PRINT November 2000


In the late ’80s Jim Shaw went under. Plumbing the depths of his swampy unconscious, he brought back what seems a limitless supply of weirdness. Dreams at night were drawn by day; the idea was that, at some point down the road, he would fabricate the objects from his nocturnal visions, and he fell into what he now calls an addictive circle. The dream project (“Dream Drawings,” 1992–, and “Dream Objects,” 1995–) was conceived as a way to present oneiric artworks without all the baggage of Surrealism. But the obsessiveness with which he pursued that end is pure Buñuel. He describes his state of mind at that time as solipsistic—but this seems a modest, even coy assessment in light of the rich tangle of art-historical and pop-cultural references his work betrays.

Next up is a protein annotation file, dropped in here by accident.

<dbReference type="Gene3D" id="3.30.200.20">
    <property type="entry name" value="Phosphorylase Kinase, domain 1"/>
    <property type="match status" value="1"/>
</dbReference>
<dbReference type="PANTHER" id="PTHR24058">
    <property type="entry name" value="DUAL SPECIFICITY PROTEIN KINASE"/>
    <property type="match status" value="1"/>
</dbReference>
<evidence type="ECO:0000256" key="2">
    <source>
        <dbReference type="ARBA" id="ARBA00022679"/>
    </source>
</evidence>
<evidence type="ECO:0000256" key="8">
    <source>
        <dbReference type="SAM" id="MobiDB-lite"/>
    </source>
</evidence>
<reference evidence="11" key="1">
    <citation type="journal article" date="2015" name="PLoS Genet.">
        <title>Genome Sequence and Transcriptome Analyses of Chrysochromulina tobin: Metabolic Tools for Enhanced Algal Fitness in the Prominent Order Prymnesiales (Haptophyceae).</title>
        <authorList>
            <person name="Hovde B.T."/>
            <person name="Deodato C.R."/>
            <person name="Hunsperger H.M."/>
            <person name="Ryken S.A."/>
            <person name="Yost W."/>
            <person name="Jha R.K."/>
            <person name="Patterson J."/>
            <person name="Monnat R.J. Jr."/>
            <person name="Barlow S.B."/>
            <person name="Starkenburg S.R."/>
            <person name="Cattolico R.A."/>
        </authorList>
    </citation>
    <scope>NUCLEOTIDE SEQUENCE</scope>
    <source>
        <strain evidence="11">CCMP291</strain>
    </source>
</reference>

Eventually, Shaw got around to realizing his dreams—in three dimensions, as it were. An eye-popping selection of those objects was

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